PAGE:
Selection with Variation in Diagnostic Skill: Evidence from Radiologists
Physicians, judges, teachers, and agents in many other settings differ systematically in the decisions they make when faced with similar cases. Standard approaches to interpreting and exploiting such differences assume they arise solely from variation in preferences. We develop an alternative framework that allows variation in both preferences and diagnostic skill, and show that both dimensions are identified in standard settings under quasi-random assignment. We apply this framework to study pneumonia diagnoses by radiologists. Diagnosis rates vary widely among radiologists, and descriptive evidence suggests that a large component of this variation is due to differences in diagnostic skill. Our estimated model suggests that radiologists view failing to diagnose a patient with pneumonia as more costly than incorrectly diagnosing one without, and that this leads less-skilled radiologists to optimally choose lower diagnosis thresholds. Variation in skill can explain 44 percent of the variation in diagnostic decisions, and policies that improve skill perform better than uniform decision guidelines. Failing to account for skill variation can lead to highly misleading results in research designs that use agent assignments as instruments.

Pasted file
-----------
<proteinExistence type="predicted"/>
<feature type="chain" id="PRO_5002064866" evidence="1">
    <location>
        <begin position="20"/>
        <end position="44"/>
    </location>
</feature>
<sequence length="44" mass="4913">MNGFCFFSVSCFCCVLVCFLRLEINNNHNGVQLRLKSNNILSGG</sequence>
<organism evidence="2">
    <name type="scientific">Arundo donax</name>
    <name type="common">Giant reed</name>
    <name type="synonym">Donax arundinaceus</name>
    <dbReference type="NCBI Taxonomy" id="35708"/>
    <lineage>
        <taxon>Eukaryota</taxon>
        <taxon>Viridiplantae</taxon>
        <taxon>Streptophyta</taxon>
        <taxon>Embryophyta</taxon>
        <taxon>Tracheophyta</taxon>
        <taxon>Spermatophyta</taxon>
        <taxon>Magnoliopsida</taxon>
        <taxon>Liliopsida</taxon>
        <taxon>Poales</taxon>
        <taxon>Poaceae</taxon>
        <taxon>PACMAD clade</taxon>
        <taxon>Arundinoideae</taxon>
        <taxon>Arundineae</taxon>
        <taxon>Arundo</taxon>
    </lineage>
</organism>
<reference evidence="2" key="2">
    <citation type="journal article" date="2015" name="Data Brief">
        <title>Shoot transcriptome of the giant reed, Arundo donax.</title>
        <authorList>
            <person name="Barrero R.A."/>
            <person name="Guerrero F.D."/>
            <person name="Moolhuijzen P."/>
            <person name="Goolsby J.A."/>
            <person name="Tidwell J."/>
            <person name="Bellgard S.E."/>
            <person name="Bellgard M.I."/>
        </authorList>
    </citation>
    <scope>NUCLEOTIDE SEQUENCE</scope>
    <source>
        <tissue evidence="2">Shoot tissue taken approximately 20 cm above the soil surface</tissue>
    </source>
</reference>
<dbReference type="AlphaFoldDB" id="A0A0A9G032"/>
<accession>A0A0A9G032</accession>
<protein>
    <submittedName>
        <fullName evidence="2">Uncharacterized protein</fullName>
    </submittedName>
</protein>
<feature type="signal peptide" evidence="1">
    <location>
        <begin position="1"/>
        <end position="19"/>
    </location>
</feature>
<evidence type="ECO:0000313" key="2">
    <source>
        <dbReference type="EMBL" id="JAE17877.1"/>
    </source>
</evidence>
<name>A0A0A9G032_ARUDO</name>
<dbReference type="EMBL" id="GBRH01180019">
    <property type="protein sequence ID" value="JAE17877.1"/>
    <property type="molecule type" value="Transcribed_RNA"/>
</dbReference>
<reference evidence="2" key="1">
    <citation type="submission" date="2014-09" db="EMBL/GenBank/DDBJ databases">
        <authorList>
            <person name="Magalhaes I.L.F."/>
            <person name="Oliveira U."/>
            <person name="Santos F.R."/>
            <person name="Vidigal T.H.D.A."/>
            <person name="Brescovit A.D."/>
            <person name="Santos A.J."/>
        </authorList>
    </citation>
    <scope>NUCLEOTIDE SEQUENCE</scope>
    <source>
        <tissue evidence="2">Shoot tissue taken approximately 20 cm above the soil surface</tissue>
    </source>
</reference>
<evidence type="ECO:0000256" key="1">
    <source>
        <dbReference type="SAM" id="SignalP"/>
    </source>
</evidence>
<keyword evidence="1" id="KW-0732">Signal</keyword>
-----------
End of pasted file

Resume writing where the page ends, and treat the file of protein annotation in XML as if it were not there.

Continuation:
We thank Hanming Fang, Amy Finkelstein, Karam Kang, Pat Kline, Jon Kolstad, Pierre-Thomas Leger, Jesse Shapiro, Chris Walters, and numerous seminar and conference participants for helpful comments and suggestions. We also thank Zong Huang, Vidushi Jayathilak, Kevin Kloiber, Douglas Laporte, Uyseok Lee, Christopher Lim, and Lisa Yi for excellent research assistance. The Stanford Institute for Economic Policy Research provided generous funding and support. Chan gratefully acknowledges support from NIH DP5OD019903-01. The views expressed herein are those of the authors and do not necessarily reflect the views of the National Bureau of Economic Research.